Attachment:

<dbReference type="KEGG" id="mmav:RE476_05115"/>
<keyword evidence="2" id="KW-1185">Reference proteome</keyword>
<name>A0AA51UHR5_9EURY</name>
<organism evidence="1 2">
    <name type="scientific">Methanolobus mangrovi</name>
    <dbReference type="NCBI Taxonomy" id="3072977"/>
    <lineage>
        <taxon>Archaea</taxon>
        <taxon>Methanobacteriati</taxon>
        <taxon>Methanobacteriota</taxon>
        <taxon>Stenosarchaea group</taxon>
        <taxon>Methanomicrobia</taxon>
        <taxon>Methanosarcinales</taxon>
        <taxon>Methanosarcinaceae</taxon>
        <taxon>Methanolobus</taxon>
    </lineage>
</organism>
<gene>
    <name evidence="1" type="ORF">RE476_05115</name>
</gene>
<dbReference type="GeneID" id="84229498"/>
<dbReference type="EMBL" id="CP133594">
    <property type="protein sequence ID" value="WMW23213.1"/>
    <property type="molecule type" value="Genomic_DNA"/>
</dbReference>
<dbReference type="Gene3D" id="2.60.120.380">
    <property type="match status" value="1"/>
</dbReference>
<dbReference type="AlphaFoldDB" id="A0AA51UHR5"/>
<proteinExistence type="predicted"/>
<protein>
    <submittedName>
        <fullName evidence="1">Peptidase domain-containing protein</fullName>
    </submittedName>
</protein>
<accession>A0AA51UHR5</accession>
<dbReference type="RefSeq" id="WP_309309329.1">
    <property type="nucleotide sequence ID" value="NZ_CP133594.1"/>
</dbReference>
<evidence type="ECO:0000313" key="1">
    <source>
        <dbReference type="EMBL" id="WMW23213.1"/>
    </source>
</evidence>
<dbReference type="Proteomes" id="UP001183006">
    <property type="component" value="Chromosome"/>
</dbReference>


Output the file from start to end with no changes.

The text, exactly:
<dbReference type="KEGG" id="mmav:RE476_05115"/>
<keyword evidence="2" id="KW-1185">Reference proteome</keyword>
<name>A0AA51UHR5_9EURY</name>
<organism evidence="1 2">
    <name type="scientific">Methanolobus mangrovi</name>
    <dbReference type="NCBI Taxonomy" id="3072977"/>
    <lineage>
        <taxon>Archaea</taxon>
        <taxon>Methanobacteriati</taxon>
        <taxon>Methanobacteriota</taxon>
        <taxon>Stenosarchaea group</taxon>
        <taxon>Methanomicrobia</taxon>
        <taxon>Methanosarcinales</taxon>
        <taxon>Methanosarcinaceae</taxon>
        <taxon>Methanolobus</taxon>
    </lineage>
</organism>
<gene>
    <name evidence="1" type="ORF">RE476_05115</name>
</gene>
<dbReference type="GeneID" id="84229498"/>
<dbReference type="EMBL" id="CP133594">
    <property type="protein sequence ID" value="WMW23213.1"/>
    <property type="molecule type" value="Genomic_DNA"/>
</dbReference>
<dbReference type="Gene3D" id="2.60.120.380">
    <property type="match status" value="1"/>
</dbReference>
<dbReference type="AlphaFoldDB" id="A0AA51UHR5"/>
<proteinExistence type="predicted"/>
<protein>
    <submittedName>
        <fullName evidence="1">Peptidase domain-containing protein</fullName>
    </submittedName>
</protein>
<accession>A0AA51UHR5</accession>
<dbReference type="RefSeq" id="WP_309309329.1">
    <property type="nucleotide sequence ID" value="NZ_CP133594.1"/>
</dbReference>
<evidence type="ECO:0000313" key="1">
    <source>
        <dbReference type="EMBL" id="WMW23213.1"/>
    </source>
</evidence>
<dbReference type="Proteomes" id="UP001183006">
    <property type="component" value="Chromosome"/>
</dbReference>